Reading and watching – flight to Beijing

I settled in for the 14 hour haul with some massive reading and viewing. I never sleep on long hauls — small naps and moments of narcolepsy aside — and so I need tons of mental stimulation.  It all begins with packing:

Hardcopy: this is paper-based reading for those non-electronic device moments the airlines are so fond of dogmatically imposing. Why a Kindle can’t be used during taxiing is beyond me. But I am not going to argue with the Man.

  • Sunday New York Times. $6 at the Hudson News in Terminal C. I repeat: SIX DOLLARS.
  • Ten back issues of a newsletter from a Club that shall not be named that I am a guest of this summer for a few days
  • Saints and Strangers: Being the Lives of the Pilgrim Fathers & Their Families, with Their Friends & Foes; & an Account of Their Posthumous Wanderings in Limbo, Their Final Resurrection & Rise to Glory, & the Strange Pilgrimages of Plymouth Rock, by George Williston, the best account of the Pilgrims I have read yet beyond Bradford, Mourt’s Relation and Nathaniel Philbrick.

Digital: Kindle primarily – working through William Vollman’s excellent World War II novel, Europa; the New Yorker, and a ton of other texts. I downloaded War & Peace for a re-read. Lots of Kindle usage going on in United business class from Chi-to-PEK. Saw one poor soul start off the trip with a new Apple iPad in his hands. He made sure everyone knew he had one. By Siberia the guy had a massive case of arm fatigue and was trying to prop the sucker up against something. I pitied the fool. Spied another iPad in a guy’s dutyfree bag going through immigration at PEK.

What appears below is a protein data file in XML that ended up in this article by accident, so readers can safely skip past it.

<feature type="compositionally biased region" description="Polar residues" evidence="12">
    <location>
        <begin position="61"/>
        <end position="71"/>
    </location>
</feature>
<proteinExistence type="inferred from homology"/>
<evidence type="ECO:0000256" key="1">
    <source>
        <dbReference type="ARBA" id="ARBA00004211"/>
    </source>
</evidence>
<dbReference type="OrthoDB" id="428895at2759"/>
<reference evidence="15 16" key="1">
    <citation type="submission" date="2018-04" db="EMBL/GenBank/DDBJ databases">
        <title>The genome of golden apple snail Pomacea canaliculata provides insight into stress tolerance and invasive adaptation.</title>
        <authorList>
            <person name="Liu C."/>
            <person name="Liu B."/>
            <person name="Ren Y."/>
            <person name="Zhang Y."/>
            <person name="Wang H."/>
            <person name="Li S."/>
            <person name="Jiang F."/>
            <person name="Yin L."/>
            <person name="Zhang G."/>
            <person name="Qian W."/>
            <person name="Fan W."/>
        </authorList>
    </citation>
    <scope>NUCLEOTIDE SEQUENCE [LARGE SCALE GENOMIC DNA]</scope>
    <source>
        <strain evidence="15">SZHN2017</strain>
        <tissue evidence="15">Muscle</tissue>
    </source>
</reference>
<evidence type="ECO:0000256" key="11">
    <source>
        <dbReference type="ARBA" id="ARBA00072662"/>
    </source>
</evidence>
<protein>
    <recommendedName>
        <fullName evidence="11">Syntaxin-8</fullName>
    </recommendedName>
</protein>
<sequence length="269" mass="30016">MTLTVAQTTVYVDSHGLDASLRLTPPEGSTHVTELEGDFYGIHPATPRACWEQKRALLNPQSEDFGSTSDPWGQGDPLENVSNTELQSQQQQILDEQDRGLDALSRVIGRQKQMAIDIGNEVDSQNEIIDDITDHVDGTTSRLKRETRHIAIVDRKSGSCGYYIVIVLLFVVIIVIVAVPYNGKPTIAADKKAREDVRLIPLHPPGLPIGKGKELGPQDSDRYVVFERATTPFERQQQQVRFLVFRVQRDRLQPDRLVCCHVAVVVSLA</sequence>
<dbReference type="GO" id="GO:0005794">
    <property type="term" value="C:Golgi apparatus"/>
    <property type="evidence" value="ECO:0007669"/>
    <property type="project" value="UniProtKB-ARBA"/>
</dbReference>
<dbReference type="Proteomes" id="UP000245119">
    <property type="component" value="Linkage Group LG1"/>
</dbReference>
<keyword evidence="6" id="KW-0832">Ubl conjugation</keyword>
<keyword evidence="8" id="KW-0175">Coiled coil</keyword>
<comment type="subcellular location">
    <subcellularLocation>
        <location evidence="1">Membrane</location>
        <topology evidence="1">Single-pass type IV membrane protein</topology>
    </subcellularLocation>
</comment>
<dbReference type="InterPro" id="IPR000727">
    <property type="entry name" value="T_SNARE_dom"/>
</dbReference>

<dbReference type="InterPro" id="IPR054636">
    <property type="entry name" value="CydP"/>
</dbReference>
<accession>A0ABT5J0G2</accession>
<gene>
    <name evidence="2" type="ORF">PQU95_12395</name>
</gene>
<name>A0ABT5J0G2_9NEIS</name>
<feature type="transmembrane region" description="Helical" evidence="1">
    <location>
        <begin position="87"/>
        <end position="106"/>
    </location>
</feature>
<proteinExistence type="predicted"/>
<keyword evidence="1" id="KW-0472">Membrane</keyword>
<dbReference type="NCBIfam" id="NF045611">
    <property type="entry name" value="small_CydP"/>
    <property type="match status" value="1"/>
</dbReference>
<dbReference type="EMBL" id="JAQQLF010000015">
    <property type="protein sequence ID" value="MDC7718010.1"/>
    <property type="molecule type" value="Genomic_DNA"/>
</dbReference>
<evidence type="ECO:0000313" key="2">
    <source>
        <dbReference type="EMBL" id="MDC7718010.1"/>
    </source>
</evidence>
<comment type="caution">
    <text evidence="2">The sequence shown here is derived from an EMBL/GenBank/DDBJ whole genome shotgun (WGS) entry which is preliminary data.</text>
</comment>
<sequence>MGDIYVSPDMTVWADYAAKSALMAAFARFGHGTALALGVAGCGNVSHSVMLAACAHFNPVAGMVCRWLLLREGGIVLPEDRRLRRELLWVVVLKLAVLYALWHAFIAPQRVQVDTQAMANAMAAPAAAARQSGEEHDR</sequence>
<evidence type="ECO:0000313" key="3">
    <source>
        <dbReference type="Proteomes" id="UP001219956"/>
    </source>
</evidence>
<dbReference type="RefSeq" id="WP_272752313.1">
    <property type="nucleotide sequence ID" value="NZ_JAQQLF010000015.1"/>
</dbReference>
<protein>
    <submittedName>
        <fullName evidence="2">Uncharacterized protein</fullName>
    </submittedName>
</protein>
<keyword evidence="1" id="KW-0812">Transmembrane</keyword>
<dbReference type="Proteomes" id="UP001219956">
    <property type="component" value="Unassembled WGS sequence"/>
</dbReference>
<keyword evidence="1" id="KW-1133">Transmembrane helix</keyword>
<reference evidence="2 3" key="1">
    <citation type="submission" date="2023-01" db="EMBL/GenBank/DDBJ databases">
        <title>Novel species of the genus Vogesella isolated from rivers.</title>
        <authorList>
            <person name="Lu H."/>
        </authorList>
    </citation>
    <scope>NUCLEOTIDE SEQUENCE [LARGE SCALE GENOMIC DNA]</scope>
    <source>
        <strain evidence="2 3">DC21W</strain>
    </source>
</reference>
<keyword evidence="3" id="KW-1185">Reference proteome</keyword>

Video: loaded up the ThinkPad with some in-flight viewing. The video screens on the plane are super small, but I suffered through a historical costume drama, The Young Victoria then abandoned the in-flight options and went to my own library. Big surprise was The White Ribbon, Michael Haneke’s winner of the Palm D’Or at Cannes in 2009. Amazing, amazing movie set in pre WW-I northern Germany.

After that I started a Kurosawa flick about a bureaucrat with stomach cancer …. but that got old and I dove into the Willison’s excellent history of the Pilgrims, which had my attention all the way into Beijing.